Date of Award

Fall 2014

Degree Type


Degree Name

Doctor of Philosophy (PhD)



First Advisor

Dongbin Xiu

Committee Chair

Dongbin Xiu

Committee Member 1

Suchuan Dong

Committee Member 2

Greg Buzzard

Committee Member 3

Guang Lin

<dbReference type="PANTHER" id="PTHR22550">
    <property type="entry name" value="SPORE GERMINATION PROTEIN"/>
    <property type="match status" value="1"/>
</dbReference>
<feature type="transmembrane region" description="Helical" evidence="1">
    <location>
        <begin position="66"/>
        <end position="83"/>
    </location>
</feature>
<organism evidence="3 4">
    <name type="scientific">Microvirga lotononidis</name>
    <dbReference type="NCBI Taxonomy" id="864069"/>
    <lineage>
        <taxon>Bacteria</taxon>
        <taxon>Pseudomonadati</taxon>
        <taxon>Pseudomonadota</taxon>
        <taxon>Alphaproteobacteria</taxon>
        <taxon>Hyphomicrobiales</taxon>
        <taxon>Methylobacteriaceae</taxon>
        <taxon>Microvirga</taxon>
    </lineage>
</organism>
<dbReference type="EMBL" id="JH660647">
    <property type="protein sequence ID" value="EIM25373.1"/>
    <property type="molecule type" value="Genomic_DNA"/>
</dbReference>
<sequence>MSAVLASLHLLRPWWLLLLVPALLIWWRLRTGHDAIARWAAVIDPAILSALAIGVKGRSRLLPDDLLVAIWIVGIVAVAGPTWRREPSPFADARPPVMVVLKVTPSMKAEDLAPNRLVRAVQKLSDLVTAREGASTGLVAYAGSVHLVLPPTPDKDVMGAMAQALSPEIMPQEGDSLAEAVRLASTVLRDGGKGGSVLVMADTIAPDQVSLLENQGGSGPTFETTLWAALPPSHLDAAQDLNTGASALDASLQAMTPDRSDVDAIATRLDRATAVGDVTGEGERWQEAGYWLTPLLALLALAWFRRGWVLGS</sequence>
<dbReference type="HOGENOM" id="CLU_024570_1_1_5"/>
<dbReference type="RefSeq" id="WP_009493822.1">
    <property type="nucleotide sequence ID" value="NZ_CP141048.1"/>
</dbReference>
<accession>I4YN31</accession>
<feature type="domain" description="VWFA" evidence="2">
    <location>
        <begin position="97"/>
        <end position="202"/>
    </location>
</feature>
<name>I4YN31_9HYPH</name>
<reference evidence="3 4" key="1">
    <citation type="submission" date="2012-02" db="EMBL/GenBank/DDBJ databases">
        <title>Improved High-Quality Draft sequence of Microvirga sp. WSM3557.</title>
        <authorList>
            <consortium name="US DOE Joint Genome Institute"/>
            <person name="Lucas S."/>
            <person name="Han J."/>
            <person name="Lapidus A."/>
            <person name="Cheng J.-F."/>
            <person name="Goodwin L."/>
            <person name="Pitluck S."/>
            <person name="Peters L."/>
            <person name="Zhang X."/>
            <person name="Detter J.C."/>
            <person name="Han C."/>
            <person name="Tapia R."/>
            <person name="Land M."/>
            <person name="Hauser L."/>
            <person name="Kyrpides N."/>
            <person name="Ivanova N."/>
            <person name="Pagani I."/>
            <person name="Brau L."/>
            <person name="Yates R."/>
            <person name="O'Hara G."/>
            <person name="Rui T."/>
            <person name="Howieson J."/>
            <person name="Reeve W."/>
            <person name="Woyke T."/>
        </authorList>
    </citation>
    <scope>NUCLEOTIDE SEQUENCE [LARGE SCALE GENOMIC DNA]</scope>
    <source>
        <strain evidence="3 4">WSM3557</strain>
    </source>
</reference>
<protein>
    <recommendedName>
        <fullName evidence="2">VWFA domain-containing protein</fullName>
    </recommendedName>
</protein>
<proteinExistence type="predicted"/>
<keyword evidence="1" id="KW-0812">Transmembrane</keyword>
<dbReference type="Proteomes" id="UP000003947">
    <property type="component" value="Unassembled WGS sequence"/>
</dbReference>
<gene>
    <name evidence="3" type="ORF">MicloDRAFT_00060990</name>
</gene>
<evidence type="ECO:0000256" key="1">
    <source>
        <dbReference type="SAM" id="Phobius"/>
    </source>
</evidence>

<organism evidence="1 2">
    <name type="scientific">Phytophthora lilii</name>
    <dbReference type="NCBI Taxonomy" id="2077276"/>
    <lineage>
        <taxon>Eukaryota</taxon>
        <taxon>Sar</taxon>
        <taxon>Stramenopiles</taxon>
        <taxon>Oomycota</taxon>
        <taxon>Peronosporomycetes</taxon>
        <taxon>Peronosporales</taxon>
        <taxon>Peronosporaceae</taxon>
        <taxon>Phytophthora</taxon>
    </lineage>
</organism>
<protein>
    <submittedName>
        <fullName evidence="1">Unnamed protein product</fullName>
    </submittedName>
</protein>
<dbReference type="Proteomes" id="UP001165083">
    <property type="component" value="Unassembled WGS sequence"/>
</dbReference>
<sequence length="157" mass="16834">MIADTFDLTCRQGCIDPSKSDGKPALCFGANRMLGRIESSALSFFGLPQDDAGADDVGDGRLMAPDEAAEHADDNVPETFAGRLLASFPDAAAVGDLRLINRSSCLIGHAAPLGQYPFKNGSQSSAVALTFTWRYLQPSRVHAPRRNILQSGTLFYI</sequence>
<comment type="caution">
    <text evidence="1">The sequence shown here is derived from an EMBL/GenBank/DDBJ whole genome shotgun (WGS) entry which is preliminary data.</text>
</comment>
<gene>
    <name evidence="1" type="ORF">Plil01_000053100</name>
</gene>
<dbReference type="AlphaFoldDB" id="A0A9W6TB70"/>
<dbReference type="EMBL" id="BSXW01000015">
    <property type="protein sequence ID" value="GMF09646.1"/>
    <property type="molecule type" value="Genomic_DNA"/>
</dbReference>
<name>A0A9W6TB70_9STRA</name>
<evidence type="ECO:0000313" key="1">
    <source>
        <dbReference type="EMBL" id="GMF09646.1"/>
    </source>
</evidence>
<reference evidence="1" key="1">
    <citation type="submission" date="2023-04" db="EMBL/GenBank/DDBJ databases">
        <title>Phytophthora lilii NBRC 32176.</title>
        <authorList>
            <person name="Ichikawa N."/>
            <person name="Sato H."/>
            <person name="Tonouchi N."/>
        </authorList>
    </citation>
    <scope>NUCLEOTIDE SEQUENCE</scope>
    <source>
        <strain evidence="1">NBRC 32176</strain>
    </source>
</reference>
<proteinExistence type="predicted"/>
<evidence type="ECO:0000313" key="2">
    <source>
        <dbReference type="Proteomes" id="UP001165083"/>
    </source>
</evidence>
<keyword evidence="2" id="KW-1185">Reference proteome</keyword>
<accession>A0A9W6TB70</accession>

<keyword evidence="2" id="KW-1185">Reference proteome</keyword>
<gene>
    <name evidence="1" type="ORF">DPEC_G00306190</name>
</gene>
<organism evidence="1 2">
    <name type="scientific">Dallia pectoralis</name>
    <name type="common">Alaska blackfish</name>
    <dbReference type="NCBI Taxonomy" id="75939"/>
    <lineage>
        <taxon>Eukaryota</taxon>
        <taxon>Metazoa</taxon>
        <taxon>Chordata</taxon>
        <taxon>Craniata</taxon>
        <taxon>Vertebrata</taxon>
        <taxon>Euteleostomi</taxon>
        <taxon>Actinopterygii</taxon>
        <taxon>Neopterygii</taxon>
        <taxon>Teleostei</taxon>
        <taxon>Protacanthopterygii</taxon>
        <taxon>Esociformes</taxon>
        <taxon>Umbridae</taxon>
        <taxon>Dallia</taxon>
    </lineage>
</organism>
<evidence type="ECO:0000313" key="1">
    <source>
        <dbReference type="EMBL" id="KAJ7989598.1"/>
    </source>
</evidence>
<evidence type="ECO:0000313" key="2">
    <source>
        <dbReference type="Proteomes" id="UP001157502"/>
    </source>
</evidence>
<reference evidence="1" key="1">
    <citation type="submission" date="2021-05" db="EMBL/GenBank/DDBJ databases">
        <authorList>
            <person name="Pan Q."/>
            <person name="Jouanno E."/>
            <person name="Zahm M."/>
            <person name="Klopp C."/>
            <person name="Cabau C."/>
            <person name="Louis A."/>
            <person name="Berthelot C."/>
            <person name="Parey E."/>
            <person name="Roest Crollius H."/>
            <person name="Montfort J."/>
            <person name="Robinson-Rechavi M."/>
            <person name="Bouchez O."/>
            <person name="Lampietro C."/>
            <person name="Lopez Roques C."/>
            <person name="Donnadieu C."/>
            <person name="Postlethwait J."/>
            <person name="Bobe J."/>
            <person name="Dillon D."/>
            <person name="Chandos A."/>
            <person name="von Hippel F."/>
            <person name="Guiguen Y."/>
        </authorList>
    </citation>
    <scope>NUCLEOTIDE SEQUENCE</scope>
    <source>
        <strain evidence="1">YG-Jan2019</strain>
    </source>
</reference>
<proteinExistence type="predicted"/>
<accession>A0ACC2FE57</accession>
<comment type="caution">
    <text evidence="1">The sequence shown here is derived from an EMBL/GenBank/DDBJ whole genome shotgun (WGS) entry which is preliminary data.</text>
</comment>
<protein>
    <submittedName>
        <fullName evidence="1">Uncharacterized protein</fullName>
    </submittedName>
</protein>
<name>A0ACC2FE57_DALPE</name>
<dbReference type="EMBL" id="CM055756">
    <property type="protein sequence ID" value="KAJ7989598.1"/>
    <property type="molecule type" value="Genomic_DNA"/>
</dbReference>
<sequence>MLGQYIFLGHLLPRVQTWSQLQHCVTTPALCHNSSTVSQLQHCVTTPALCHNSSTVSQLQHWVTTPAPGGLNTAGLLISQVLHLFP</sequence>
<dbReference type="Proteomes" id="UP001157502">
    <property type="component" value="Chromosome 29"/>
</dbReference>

In the field of uncertainty quantification (UQ), epistemic uncertainty often refers to the kind of uncertainty whose complete probabilistic description is not available, largely due to our lack of knowledge about the uncertainty. Quantification of the impacts of epistemic uncertainty is naturally difficult, because most of the existing stochastic tools rely on the specification of the probability distributions and thus do not readily apply to epistemic uncertainty. And there have been few studies and methods to deal with epistemic uncertainty. A recent work can be found in [J. Jakeman, M. Eldred, D. Xiu, Numerical approach for quantification of epistemic uncertainty, J. Comput. Phys. 229 (2010) 4648-4663], where a framework for numerical treatment of epistemic uncertainty was proposed. In this paper, firstly, we present a new method, similar to that of Jakeman et al. but significantly extending its capabilities. Most notably, the new method (1) does not require the encapsulation problem to be in a bounded domain such as a hypercube; (2) does not require the solution of the encapsulation problem to converge point-wise. In the current formulation, the encapsulation problem could reside in an unbounded domain, and more importantly, its numerical approximation could be sought in Lp norm. These features thus make the new approach more flexible and amicable to practical implementation. Both the mathematical framework and numerical analysis are presented to demonstrate the effectiveness of the new approach. And then, we apply this methods to work with one of the more restrictive uncertainty models, i.e., the fuzzy logic, where the p-distance, the weighted expected value and variance are defined to assess the accuracy of the solutions. At last, we give a brief introduction to our future work, which is epistemic uncertainty quantification using evidence theory.